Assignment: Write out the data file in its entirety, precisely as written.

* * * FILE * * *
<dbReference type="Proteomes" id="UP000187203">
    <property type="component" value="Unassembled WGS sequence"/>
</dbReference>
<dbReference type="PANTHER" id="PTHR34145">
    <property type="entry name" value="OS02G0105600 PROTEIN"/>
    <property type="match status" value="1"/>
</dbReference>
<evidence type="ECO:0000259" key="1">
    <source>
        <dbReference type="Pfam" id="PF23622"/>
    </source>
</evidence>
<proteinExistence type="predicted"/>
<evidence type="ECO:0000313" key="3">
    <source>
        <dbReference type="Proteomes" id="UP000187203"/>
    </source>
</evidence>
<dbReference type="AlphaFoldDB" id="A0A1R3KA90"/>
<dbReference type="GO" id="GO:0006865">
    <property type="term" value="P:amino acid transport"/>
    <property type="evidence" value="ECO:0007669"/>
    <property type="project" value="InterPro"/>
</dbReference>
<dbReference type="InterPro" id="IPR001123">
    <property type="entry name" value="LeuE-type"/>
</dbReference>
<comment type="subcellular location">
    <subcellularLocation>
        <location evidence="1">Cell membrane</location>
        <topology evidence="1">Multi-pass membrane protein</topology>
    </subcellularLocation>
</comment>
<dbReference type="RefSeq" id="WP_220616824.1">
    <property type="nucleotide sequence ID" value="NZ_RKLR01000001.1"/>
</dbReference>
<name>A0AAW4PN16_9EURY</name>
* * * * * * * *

<dbReference type="Proteomes" id="UP000187203">
    <property type="component" value="Unassembled WGS sequence"/>
</dbReference>
<dbReference type="PANTHER" id="PTHR34145">
    <property type="entry name" value="OS02G0105600 PROTEIN"/>
    <property type="match status" value="1"/>
</dbReference>
<evidence type="ECO:0000259" key="1">
    <source>
        <dbReference type="Pfam" id="PF23622"/>
    </source>
</evidence>
<proteinExistence type="predicted"/>
<evidence type="ECO:0000313" key="3">
    <source>
        <dbReference type="Proteomes" id="UP000187203"/>
    </source>
</evidence>
<dbReference type="AlphaFoldDB" id="A0A1R3KA90"/>
<dbReference type="GO" id="GO:0006865">
    <property type="term" value="P:amino acid transport"/>
    <property type="evidence" value="ECO:0007669"/>
    <property type="project" value="InterPro"/>
</dbReference>
<dbReference type="InterPro" id="IPR001123">
    <property type="entry name" value="LeuE-type"/>
</dbReference>
<comment type="subcellular location">
    <subcellularLocation>
        <location evidence="1">Cell membrane</location>
        <topology evidence="1">Multi-pass membrane protein</topology>
    </subcellularLocation>
</comment>
<dbReference type="RefSeq" id="WP_220616824.1">
    <property type="nucleotide sequence ID" value="NZ_RKLR01000001.1"/>
</dbReference>
<name>A0AAW4PN16_9EURY</name>